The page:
Today, the global community mourned the death of the man who led an unyielding struggle to end the system of apartheid in South Africa and provided hope to the dispossessed around the world. Nelson Mandela, affectionately known as ‘Madiba’, died Thursday aged 95, was a unifying force for not only black South Africans, but human beings.
“Our nation has lost its greatest son, our people have lost a father,” said South African President Jacob Zuma during a televised address to the nation. “Although we knew that this day would come, nothing can diminish our sense of a profound and enduring loss.”
Mandela, who spent 27 years imprisoned for his opposition to the apartheid regime, never preached hatred towards his oppressors, refusing to accept their toxic definition of race, defying it with grace, compassion and a fervent belief that justice would always prevail.
“We will always love Madiba for teaching us that it is possible to overcome hatred and anger in order to build a new nation and a new society,” said Zuma early this morning.
Mandela will be buried in a state funeral this Sunday in his ancestral hometown of Qunu in the Eastern Cape province, Zuma said. The day will be a “national day of prayer and reflection” to remember the life and struggle of the African National Congress leader who led the country from 1994 to 1999.
While tributes pour in from leaders and celebrities around the world, here is ‘Madiba’ in his own, inspiring words:
“It always seems impossible until its done.”
“There can be no keener revelation of a society’s soul than the way in which it treats its children.”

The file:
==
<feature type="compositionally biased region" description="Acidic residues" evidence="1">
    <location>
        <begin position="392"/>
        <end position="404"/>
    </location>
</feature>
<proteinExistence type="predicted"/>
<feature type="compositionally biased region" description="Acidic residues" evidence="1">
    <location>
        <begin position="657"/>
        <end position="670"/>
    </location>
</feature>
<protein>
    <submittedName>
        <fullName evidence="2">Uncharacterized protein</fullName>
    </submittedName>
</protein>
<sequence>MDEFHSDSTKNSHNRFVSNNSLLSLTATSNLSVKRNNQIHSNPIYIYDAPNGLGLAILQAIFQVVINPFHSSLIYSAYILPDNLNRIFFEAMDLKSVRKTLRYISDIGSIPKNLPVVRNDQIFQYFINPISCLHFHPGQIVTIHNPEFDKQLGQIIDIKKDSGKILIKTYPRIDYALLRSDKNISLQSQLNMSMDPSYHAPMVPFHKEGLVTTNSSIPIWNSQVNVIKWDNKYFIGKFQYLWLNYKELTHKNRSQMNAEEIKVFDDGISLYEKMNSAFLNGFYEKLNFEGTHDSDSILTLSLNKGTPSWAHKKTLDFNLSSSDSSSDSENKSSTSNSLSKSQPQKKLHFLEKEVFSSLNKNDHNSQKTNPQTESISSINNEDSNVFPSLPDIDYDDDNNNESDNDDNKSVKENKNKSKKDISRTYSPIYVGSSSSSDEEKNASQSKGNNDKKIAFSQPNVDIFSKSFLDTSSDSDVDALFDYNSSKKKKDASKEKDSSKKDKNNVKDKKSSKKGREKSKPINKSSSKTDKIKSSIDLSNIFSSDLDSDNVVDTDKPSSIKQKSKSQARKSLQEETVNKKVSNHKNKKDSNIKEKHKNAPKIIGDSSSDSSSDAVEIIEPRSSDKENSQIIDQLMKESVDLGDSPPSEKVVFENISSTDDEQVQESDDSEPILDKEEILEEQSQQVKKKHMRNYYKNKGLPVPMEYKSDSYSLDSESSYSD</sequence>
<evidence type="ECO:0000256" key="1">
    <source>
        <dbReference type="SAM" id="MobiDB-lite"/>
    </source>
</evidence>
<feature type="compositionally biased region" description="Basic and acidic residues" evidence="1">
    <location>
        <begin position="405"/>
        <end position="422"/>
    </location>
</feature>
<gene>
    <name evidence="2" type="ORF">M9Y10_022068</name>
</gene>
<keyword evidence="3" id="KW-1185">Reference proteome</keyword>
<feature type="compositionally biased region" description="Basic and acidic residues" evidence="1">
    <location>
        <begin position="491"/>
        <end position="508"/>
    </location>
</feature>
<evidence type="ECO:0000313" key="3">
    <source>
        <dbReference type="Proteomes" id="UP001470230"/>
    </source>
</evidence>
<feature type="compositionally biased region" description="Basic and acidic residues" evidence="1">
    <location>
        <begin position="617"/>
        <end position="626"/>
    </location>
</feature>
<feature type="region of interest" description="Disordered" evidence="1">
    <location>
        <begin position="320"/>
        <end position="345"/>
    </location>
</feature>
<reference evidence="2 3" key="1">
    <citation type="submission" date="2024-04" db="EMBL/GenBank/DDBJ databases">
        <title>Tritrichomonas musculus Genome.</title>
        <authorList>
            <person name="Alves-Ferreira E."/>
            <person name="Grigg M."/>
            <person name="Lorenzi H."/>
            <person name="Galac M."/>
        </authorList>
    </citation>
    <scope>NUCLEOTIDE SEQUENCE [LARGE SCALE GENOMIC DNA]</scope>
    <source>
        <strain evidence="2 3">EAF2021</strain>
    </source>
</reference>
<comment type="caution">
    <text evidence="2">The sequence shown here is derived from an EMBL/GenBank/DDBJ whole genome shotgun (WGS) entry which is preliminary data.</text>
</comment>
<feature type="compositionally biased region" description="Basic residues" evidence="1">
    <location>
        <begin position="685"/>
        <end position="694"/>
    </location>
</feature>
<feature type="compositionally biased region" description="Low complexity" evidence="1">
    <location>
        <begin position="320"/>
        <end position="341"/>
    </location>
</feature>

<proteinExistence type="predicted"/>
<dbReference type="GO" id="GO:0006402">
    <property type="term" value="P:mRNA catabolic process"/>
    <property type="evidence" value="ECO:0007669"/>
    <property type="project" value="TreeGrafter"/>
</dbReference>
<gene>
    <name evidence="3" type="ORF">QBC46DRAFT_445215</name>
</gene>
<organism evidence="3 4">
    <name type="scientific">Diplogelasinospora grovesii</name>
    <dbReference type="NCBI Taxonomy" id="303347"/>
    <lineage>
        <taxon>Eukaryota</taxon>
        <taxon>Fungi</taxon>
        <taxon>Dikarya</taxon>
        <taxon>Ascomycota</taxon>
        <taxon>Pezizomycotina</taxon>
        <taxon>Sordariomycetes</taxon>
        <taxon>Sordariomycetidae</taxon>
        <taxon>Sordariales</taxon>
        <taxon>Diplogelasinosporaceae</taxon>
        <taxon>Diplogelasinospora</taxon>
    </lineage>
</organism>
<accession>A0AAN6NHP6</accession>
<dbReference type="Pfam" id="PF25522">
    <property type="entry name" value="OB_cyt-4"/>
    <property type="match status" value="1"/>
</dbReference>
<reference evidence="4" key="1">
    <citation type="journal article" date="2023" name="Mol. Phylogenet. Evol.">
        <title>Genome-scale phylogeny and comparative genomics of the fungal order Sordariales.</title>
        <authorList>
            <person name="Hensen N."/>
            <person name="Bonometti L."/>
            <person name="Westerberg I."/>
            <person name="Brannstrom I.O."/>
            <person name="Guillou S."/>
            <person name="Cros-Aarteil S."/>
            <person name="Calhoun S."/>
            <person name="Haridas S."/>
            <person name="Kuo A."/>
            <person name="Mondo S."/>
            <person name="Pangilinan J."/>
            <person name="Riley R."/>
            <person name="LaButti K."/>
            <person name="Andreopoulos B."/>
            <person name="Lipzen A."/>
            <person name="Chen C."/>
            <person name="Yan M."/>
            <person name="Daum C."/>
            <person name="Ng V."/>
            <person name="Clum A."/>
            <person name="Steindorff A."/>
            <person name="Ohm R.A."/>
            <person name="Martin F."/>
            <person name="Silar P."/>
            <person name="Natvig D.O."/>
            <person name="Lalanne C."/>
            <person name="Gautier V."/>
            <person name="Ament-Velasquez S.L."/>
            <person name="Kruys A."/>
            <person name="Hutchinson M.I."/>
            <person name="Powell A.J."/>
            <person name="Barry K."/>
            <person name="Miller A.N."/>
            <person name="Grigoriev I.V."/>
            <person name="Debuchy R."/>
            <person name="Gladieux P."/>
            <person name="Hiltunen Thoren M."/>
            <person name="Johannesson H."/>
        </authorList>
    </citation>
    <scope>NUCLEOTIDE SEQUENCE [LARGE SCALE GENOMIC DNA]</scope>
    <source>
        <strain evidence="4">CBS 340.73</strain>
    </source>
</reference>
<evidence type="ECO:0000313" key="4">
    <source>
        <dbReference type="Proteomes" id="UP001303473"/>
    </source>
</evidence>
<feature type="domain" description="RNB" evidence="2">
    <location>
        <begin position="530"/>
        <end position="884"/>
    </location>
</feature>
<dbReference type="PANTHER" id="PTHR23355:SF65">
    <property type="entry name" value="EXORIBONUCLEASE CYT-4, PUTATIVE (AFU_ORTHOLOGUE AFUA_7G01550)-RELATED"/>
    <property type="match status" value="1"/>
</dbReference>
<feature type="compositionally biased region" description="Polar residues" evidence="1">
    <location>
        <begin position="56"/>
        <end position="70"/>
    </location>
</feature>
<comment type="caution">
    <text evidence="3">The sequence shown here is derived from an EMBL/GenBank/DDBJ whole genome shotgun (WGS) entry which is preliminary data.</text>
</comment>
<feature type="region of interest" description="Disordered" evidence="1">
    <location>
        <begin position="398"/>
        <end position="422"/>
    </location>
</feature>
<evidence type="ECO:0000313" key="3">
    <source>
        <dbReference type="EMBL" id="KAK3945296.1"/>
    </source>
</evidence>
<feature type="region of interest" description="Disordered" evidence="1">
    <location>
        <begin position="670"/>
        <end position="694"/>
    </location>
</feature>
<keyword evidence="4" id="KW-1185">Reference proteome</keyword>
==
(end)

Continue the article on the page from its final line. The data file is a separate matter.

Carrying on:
“I detest racialism, because I regard it as a barbaric thing, whether it comes from a black man or a white man.”
“Money won’t create success, the freedom to make it will.”
“When a man has done what he considers to be his duty to his people and his country, he can rest in peace.”
“It is never my custom to use words lightly. If twenty-seven years in prison have done anything to us, it was to use the silence of solitude to make us understand how precious words are and how real speech is in its impact on the way people live and die.”
“Courageous people do not fear forgiving, for the sake of peace.”
“We are fighting for a society where people will cease thinking in terms of color.”
“Great anger and violence can never build a nation. We are striving to proceed in a manner and towards a result, which will ensure that all our people, both black and white, emerge as victors.”
“I was not a messiah, but an ordinary man who had become a leader because of extraordinary circumstances.”
Ben Cohen is the editor and founder of The Daily Banter. He lives in Washington DC where he does podcasts, teaches Martial Arts, and tries to be a good father. He would be extremely disturbed if you took him too seriously.